CONSUMERS’ CULTURES For its closer ABC sent Neal Karlinsky to the supermarket shelves: "If you have not noticed, probiotics are everywhere," he pointed out, "from specialized yoghurts to smoothies and snackbars--even baby formula." Probiotics is a growing category of in the health food section. They contain active bacteria, designed to improve one's digestion. Karlinsky offered a miniplug for one brand, running a snatch of Yakult's TV ad.


SILENT NIGHT Christmas is coming so each of the three networks invoked a vaguely season news hook for otherwise non-Yule fare. NBC closed with an Our Planet feature from Mark Potter on energy conservation efforts that convert incandescent light bulbs to solid state LEDs. Downtown Ann Arbor in Michigan may be changing its traffic lights but Potter preferred to focus on the energy-efficient Winter Music Parade in Gatlinburg Tenn while anchor Brian Williams showed us the LEDs on NBC's own Rockefeller Center Christmas tree.

By the way, should it not be incumbent on any NBC reporter assigned to a light bulb story to mention what is at the stake for its corporate sibling, the lighting division at General Electric? A slap on the wrist for Potter for his silence on the matter.

The season of charitable giving was the hook for Sharyl Attkisson's coverage on CBS of House hearings into fundraising for disabled veterans. The American Institute of Philanthropy evaluated 27 charities on how much gets spent on doing good--how much on expenses and salaries for organizers. The American Veterans Coalition, for example, has paid $800,000 to fundraisers and "did not give a penny" to veterans in 2003. Attkisson listed other AIP black marks for the Blinded Veterans Association, the Disabled American Vets, the Paralyzed Veterans of America and Help Hospitalized Veterans. The AIP gave a thumbs up to Fisher House and the Intrepid Fallen Heroes Fund.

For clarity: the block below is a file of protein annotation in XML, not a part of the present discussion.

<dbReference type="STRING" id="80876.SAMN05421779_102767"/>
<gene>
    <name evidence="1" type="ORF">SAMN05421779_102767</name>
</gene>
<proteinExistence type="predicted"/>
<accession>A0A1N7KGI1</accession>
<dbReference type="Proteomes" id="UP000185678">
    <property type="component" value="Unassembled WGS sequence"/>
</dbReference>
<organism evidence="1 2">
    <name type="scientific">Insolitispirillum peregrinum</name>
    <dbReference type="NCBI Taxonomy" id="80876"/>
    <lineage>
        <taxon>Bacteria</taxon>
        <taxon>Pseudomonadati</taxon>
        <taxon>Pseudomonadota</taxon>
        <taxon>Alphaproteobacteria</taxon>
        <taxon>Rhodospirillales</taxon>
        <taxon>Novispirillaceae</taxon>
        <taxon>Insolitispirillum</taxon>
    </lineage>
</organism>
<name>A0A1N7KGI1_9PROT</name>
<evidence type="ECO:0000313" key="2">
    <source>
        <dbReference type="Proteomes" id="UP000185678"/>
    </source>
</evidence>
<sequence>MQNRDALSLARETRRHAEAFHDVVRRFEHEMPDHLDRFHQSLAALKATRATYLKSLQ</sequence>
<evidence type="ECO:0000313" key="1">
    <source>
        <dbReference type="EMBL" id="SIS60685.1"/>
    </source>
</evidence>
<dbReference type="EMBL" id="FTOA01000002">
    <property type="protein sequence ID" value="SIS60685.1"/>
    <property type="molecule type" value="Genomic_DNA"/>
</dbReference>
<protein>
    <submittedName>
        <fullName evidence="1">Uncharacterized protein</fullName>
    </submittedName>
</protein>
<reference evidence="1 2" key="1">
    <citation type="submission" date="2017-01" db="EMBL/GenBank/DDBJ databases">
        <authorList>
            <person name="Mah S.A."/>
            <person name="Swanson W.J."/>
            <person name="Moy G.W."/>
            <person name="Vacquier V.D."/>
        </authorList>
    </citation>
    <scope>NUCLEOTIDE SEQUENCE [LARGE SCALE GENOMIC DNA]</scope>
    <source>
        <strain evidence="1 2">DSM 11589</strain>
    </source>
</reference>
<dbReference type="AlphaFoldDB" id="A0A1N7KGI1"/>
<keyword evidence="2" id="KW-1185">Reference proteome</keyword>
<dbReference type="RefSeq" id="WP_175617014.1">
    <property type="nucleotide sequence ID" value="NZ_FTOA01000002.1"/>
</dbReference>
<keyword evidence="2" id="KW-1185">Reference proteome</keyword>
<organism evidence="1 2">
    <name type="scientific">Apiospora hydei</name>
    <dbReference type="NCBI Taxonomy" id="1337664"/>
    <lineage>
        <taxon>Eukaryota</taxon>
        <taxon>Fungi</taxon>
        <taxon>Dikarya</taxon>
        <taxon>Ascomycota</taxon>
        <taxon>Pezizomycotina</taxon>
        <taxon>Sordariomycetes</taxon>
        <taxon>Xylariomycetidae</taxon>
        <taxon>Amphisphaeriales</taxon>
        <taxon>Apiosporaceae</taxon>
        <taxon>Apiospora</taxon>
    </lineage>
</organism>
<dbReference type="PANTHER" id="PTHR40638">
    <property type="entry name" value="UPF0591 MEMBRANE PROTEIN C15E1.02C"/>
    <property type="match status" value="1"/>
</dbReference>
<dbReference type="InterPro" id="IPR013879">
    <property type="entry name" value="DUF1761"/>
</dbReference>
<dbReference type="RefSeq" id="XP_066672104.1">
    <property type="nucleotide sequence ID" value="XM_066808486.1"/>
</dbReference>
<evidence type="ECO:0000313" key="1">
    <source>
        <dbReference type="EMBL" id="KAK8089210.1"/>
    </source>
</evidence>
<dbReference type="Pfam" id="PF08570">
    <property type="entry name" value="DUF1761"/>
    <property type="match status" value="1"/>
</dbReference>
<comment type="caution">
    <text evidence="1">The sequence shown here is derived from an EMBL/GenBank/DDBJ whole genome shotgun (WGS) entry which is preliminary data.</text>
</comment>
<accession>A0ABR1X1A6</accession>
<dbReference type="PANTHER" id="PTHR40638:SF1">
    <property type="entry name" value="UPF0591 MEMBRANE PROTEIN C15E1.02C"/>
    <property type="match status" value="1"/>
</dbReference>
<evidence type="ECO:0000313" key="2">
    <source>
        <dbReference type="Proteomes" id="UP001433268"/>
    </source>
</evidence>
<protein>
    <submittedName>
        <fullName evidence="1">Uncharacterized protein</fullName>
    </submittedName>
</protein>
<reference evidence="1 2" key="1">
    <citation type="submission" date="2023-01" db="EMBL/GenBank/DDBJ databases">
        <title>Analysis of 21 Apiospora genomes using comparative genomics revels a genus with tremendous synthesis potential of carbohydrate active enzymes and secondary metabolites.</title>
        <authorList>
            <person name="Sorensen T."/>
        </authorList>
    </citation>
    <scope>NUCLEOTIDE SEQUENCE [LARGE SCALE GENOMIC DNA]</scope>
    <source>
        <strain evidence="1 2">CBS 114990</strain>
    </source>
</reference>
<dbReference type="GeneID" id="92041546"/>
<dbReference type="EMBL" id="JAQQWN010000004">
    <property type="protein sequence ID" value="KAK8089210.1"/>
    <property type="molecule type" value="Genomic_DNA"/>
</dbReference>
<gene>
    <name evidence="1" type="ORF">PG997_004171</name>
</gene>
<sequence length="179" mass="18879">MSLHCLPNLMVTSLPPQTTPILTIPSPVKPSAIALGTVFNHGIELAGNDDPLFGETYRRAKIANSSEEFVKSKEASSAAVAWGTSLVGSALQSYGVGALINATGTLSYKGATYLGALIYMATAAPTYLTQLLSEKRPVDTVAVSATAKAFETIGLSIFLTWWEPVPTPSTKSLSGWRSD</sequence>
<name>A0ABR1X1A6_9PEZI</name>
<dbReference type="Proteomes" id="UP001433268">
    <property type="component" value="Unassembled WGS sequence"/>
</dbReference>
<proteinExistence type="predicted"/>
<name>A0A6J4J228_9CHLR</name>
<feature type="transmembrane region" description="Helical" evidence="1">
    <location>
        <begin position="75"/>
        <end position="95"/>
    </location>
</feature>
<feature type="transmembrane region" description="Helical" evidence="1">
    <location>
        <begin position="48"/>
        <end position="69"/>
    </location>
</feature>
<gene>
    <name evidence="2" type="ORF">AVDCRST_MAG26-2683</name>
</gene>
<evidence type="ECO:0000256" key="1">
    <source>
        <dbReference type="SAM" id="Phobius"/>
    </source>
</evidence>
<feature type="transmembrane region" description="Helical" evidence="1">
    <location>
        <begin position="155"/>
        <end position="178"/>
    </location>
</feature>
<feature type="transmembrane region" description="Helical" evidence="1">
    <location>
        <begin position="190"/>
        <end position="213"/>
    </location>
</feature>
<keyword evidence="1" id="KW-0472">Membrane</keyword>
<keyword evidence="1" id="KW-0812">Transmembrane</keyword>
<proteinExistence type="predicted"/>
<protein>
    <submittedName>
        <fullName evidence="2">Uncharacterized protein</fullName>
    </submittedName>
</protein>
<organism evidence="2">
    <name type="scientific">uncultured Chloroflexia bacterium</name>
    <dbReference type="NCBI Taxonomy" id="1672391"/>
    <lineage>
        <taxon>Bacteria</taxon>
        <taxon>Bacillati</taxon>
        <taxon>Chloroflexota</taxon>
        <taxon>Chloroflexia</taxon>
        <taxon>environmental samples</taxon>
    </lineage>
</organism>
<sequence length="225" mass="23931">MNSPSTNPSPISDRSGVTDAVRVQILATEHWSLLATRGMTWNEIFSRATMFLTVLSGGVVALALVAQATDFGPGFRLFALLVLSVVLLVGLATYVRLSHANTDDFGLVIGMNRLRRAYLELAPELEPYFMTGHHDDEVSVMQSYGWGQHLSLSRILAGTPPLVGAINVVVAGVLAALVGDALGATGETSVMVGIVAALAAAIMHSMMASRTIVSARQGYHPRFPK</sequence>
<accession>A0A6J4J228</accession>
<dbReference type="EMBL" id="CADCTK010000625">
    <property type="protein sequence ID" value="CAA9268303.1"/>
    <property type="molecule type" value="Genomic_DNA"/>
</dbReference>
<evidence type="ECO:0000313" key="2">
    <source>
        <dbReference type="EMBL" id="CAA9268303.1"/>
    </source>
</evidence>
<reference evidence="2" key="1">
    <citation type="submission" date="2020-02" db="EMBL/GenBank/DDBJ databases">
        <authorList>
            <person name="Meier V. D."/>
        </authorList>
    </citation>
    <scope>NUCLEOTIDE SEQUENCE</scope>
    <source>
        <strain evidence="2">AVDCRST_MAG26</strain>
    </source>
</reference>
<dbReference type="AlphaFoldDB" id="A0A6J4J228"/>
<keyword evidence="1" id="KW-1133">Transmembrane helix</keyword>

And both NBC and ABC sent reporters into the cold to cover the first of two winter storms heading for the northeast. ABC's Ron Claiborne was in northern New Jersey; NBC's Rehema Ellis in upstate New York. And yes, Ellis found that all important suburbanite's soundbite: "I think it is going to be a White Christmas."

UPDATE (text link): an NBC viewer has the same quibble about General Electric's lightbulbs, prompting anchor Brian Williams to offer his apology.


MENTIONED IN PASSING The network newscasts do not assign correspondents to all of the news of the day. If Tyndall Report readers come across videostreamed reports online of stories that were mentioned only in passing, post the link in comments for us to check out.

Today's examples: the United Nations Bali Conference, alluded to above…the FDA refused to allow the prescription anti-cholesterol statin medicine Mevacor to be sold over-the-counter…the German airline Lufthansa has purchased a stake in the domestic discount carrier JetBlue.